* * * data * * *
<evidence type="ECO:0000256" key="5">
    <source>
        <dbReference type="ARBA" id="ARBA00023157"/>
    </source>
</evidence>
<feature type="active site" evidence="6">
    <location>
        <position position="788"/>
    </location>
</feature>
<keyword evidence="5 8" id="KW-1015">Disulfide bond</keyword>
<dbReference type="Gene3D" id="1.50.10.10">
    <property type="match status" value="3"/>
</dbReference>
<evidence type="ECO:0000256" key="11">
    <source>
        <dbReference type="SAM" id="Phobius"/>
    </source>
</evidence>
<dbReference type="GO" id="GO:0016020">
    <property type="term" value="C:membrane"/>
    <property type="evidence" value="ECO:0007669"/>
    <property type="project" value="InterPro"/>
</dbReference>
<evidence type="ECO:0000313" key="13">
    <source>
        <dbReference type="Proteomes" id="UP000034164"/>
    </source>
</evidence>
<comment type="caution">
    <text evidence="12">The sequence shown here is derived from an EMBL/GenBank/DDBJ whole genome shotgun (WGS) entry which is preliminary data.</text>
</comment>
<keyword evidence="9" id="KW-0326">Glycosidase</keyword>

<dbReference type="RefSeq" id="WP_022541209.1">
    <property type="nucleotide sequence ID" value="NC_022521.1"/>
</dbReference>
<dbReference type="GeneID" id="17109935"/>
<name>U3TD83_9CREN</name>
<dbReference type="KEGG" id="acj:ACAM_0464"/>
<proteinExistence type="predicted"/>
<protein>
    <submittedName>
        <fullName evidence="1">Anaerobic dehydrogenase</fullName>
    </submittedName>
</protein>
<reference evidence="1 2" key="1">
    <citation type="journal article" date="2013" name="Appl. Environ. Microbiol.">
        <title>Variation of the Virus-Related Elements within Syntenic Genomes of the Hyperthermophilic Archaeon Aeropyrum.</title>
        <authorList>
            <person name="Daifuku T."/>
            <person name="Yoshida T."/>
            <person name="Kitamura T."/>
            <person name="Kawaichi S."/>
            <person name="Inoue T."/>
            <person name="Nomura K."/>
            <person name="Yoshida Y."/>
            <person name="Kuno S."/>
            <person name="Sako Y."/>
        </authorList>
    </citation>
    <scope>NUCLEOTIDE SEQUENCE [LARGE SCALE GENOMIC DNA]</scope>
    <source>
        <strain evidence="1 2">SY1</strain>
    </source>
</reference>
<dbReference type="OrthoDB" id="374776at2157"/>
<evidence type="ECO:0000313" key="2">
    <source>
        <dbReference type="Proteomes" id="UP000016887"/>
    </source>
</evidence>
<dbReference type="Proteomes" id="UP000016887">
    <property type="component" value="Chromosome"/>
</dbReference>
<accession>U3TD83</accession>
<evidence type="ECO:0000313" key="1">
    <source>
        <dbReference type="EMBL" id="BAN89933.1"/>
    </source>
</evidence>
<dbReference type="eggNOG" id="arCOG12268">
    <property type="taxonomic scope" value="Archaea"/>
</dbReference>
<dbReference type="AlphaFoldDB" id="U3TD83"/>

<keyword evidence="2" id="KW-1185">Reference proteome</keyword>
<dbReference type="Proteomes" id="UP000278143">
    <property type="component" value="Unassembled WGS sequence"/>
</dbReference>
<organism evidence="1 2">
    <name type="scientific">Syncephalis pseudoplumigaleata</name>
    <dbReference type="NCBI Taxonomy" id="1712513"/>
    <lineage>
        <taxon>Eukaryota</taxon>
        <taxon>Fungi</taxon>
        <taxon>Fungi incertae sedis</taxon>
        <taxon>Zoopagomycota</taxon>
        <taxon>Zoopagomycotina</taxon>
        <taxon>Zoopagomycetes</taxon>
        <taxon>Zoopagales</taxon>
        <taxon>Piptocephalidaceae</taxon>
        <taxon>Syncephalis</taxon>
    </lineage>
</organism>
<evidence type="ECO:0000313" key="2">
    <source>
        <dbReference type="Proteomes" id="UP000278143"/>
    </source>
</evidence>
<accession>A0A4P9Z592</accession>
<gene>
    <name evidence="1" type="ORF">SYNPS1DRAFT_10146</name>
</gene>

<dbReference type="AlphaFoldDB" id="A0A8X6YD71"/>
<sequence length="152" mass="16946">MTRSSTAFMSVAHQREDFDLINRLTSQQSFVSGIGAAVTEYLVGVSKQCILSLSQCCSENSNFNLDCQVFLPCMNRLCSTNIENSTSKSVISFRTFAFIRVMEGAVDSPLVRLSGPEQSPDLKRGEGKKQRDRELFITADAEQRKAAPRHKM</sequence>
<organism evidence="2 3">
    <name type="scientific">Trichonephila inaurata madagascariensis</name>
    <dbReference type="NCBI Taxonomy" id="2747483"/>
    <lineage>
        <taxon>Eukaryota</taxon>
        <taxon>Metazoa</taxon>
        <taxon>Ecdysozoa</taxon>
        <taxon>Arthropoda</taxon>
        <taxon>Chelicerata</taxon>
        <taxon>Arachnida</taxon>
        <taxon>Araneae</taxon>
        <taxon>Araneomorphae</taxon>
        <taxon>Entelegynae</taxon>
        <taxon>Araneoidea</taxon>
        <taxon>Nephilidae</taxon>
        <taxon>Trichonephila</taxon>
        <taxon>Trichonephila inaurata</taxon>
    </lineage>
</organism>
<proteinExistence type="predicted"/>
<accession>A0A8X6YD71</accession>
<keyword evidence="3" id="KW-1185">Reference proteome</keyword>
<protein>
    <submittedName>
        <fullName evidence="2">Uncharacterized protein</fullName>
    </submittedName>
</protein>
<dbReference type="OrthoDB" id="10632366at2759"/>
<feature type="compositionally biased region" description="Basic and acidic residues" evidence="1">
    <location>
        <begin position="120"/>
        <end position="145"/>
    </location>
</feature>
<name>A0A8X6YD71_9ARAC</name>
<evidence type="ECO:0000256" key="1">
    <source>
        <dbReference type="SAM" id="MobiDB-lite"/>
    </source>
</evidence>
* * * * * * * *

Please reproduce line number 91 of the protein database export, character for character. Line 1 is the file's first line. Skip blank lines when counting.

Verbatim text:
    <dbReference type="NCBI Taxonomy" id="1712513"/>